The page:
Cost of Syria war destruction almost $400 billion, UN estimates

Cost of Syria war destruction almost $400 billion, UN estimates
The figure does not include the loss of competences and skilled labour, considered the "most important enablers of the Syrian economy".
2 min read
09 August, 2018
Destruction in Zardana in northern Syrian Idlib province, after strikes by regime ally Russia [Getty]

Seven years of relentless conflict in Syria have wreaked destruction that the United Nations said Wednesday had cost the country close to $400 billion.

The figure was released after a two-day meeting of more than 50 Syrian and international experts in neighbouring Lebanon, hosted by the UN's Economic and Social Commission for Western Asia (ESCWA).

ESCWA said the "volume of destruction in physical capital and its sectoral distribution" had been estimated at more than $388 billion.

It said the figure did not include "human losses resulting from deaths or the loss of human competences and skilled labour due to displacement, which were considered the most important enablers of the Syrian economy".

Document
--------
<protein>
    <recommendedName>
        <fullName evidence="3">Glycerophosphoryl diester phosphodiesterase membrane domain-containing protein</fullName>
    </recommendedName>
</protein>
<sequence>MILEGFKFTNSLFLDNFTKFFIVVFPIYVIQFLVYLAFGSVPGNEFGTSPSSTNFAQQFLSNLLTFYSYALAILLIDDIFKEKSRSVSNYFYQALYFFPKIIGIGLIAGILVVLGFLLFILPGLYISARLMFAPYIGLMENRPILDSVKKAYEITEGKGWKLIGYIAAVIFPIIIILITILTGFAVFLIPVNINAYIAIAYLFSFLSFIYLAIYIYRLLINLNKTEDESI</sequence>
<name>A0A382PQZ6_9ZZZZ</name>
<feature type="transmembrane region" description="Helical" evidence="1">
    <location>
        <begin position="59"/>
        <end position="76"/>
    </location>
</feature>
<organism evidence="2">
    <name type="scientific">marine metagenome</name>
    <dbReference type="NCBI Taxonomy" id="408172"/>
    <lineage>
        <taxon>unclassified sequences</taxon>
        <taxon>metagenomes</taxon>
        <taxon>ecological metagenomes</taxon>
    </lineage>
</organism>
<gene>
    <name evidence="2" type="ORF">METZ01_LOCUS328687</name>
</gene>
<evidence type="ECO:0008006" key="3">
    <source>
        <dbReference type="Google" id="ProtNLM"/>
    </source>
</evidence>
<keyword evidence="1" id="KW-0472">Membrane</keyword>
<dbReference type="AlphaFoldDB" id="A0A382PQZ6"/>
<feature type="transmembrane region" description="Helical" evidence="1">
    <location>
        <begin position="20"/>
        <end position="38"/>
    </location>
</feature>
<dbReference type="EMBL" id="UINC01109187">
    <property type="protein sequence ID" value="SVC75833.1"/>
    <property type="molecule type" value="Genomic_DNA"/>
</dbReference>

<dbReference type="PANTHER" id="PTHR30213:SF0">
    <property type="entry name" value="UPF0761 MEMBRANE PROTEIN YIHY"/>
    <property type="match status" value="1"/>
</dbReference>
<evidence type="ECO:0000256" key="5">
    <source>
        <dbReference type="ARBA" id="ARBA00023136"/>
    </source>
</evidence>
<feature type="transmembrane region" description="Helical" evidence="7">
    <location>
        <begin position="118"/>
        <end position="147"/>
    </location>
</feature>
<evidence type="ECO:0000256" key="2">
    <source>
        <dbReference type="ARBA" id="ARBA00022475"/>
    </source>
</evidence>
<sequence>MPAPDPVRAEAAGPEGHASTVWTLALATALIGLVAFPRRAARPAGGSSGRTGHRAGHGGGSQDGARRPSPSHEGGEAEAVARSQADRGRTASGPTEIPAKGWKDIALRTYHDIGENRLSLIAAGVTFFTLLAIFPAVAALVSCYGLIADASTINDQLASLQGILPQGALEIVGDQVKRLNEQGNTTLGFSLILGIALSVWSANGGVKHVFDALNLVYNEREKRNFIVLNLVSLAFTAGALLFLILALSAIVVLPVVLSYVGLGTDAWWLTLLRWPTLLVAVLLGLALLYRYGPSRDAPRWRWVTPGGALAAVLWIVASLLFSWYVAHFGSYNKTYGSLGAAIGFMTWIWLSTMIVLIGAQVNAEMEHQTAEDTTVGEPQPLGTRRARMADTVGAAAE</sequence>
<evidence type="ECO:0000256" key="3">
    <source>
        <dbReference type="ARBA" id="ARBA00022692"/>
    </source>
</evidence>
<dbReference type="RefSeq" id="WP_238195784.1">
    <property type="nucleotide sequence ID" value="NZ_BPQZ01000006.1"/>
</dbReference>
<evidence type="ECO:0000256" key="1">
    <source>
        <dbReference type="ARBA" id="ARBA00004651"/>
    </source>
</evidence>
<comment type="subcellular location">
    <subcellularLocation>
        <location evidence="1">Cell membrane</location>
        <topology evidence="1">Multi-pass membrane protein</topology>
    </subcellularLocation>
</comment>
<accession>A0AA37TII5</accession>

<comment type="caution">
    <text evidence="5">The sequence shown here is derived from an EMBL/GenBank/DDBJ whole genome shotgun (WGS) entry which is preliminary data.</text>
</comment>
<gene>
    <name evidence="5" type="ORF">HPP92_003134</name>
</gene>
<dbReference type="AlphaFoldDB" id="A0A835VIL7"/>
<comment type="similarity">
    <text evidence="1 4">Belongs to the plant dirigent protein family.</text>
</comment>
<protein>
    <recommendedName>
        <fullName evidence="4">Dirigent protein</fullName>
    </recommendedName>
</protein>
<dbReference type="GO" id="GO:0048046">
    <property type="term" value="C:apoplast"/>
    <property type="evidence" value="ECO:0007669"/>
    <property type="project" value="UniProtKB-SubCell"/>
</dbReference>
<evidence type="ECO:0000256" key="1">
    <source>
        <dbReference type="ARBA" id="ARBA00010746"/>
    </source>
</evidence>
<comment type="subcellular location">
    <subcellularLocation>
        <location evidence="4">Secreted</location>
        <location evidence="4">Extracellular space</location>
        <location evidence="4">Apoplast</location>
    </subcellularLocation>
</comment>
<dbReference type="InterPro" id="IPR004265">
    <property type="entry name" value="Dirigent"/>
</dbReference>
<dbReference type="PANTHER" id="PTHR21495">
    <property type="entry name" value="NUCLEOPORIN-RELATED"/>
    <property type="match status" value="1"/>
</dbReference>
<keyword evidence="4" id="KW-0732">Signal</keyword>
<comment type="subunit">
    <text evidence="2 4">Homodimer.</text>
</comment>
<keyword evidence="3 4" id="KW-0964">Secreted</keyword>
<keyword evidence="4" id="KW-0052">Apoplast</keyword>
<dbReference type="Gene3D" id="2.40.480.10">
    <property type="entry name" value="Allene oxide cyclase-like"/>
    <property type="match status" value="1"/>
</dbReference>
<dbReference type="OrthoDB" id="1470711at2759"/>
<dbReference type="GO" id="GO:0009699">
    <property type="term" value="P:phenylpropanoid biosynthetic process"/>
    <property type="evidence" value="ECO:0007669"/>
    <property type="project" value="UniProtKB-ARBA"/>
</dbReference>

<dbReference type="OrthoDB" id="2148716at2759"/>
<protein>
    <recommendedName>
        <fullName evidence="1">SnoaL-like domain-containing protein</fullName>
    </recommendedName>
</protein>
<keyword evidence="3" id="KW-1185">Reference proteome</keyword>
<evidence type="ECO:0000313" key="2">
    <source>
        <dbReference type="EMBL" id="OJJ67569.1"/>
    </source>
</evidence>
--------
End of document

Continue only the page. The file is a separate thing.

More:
Comment: Selling a phoney peace in Syria

More than half of Syria's pre-war population has fled the country or been displaced internally over the past seven years.

Russia's 2015 military intervention helped a recovery by regime forces, which have regained significant ground in recent months.

Jihadist and rebel forces remain in some pockets, but with the military balance in the regime's favour, regime efforts have already been shifting toward reconstruction.

ESCWA said a full report on the impact of the war was due out in September and that the updated estimates reached this week would help inform ongoing discussions on post-conflict Syria.

The Syrian war began when the Baath regime, in power since 1963 and led by President Bashar al-Assad, responded with military force to peaceful protests demanding democratic reforms, triggering an armed rebellion fuelled by mass defections from the Syrian army.

According to independent assessments, brutal tactics pursued mainly by the Russian-backed regime, which have included the use of chemical weapons, sieges, mass executions and torture against civilians, amount to war crimes.

Hundreds of thousands of civilians have been killed, while 6.3 million Syrians have been forced to flee the country. A further 6.2 million are internally displaced.